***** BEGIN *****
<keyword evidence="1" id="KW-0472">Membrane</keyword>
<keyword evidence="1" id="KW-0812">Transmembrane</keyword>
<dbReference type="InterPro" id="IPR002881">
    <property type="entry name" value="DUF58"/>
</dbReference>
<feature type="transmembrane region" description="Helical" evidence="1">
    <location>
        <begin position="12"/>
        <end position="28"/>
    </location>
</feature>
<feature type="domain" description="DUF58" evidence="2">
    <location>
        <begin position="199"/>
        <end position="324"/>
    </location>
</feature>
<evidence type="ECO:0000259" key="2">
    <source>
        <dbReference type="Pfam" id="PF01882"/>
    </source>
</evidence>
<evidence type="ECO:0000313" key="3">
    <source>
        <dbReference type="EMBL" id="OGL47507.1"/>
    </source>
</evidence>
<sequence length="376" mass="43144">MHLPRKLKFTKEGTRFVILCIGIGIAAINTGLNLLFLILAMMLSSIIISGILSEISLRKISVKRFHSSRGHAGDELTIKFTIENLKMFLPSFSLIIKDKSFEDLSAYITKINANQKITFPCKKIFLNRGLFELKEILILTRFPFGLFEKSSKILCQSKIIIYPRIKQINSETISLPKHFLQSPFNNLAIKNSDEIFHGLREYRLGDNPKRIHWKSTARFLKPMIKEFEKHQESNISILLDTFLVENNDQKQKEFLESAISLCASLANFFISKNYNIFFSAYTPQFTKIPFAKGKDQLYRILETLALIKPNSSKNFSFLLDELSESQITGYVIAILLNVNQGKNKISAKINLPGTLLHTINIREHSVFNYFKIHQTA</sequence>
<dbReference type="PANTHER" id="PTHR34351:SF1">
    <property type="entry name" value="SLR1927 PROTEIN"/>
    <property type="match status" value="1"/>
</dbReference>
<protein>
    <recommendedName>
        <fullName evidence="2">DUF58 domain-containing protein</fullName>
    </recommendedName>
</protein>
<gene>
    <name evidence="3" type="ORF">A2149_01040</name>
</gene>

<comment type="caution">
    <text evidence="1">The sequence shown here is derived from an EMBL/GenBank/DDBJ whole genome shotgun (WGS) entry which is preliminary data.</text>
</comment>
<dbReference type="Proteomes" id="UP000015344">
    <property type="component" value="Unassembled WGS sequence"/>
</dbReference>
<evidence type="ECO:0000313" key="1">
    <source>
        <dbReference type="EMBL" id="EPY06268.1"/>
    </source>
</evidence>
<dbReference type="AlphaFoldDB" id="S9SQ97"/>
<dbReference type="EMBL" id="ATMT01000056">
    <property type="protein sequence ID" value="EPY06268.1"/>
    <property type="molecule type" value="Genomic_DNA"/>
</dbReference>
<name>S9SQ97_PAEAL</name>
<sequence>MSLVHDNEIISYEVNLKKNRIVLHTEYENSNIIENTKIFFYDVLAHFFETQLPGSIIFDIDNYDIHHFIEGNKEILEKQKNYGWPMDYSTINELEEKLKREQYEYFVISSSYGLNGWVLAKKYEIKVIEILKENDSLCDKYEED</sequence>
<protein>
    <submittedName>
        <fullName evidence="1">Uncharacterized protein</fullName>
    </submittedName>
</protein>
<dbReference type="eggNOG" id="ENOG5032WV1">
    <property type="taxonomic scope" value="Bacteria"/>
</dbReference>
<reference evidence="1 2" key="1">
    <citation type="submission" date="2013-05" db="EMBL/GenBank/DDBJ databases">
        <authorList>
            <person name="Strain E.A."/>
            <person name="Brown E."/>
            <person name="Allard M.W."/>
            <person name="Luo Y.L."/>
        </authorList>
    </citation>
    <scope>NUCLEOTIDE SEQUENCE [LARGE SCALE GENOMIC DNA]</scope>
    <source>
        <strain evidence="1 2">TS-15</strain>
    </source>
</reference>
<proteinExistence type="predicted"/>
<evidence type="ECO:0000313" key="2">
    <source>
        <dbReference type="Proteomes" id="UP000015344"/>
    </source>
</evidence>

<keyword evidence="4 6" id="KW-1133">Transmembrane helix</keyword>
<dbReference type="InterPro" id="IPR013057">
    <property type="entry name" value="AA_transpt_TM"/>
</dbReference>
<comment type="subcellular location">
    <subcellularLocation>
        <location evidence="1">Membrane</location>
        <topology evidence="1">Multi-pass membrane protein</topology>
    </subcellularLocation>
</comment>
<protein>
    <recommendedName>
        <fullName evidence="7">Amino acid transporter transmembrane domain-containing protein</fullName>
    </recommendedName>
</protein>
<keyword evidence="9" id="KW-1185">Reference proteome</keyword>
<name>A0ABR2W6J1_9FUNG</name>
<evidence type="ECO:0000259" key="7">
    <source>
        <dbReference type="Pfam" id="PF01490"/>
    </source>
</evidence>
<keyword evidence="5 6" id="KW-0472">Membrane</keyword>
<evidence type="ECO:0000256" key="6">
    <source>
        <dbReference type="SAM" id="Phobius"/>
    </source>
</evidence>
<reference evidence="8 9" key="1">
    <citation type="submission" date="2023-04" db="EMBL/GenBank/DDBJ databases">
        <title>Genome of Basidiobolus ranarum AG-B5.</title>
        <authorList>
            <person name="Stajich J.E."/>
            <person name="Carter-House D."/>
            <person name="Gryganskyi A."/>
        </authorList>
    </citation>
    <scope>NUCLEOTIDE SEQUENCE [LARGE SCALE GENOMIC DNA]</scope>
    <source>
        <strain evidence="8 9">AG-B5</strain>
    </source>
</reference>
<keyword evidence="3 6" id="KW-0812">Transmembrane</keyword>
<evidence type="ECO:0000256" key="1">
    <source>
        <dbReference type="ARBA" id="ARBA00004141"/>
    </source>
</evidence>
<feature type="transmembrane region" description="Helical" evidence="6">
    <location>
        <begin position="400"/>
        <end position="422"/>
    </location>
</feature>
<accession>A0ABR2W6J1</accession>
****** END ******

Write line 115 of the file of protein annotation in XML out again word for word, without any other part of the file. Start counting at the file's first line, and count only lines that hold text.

<reference evidence="8 9" key="1">